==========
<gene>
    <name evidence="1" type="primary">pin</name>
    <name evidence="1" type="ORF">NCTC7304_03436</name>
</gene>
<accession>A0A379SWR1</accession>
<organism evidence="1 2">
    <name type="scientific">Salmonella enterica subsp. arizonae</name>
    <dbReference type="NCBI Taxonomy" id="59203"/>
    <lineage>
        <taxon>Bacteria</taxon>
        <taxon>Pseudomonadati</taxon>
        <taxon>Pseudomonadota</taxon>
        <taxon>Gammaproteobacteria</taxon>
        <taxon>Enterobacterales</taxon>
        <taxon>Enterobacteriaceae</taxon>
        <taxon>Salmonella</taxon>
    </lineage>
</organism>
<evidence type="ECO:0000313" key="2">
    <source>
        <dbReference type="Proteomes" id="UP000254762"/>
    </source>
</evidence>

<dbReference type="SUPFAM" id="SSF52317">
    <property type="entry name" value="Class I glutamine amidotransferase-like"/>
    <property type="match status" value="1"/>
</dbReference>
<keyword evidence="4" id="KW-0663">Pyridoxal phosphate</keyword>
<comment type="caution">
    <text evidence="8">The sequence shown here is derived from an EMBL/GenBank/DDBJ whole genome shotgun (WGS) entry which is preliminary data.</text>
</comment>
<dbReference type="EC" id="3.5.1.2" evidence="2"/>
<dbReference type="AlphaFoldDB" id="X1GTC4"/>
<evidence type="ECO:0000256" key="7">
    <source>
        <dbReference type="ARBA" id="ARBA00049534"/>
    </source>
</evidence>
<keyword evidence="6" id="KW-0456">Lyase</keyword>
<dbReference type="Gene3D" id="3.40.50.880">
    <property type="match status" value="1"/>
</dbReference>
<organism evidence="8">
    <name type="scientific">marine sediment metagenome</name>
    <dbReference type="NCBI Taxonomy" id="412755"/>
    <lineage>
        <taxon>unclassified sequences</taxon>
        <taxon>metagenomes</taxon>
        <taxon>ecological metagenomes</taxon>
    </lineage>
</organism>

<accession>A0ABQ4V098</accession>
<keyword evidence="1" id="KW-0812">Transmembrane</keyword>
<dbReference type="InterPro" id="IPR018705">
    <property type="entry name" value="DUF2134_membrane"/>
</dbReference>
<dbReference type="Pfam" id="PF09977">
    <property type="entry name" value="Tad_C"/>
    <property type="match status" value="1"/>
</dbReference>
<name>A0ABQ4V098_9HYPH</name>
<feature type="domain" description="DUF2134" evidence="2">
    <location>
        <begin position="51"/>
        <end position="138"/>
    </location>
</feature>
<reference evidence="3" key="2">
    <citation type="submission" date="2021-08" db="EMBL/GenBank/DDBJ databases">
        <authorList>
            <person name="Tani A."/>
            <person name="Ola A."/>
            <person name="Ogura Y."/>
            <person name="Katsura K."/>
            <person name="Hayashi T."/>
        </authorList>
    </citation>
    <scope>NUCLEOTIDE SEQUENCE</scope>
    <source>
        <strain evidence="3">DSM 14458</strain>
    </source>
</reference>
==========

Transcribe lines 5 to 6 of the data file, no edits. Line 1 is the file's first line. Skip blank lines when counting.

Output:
<accession>A0A379SWR1</accession>
<organism evidence="1 2">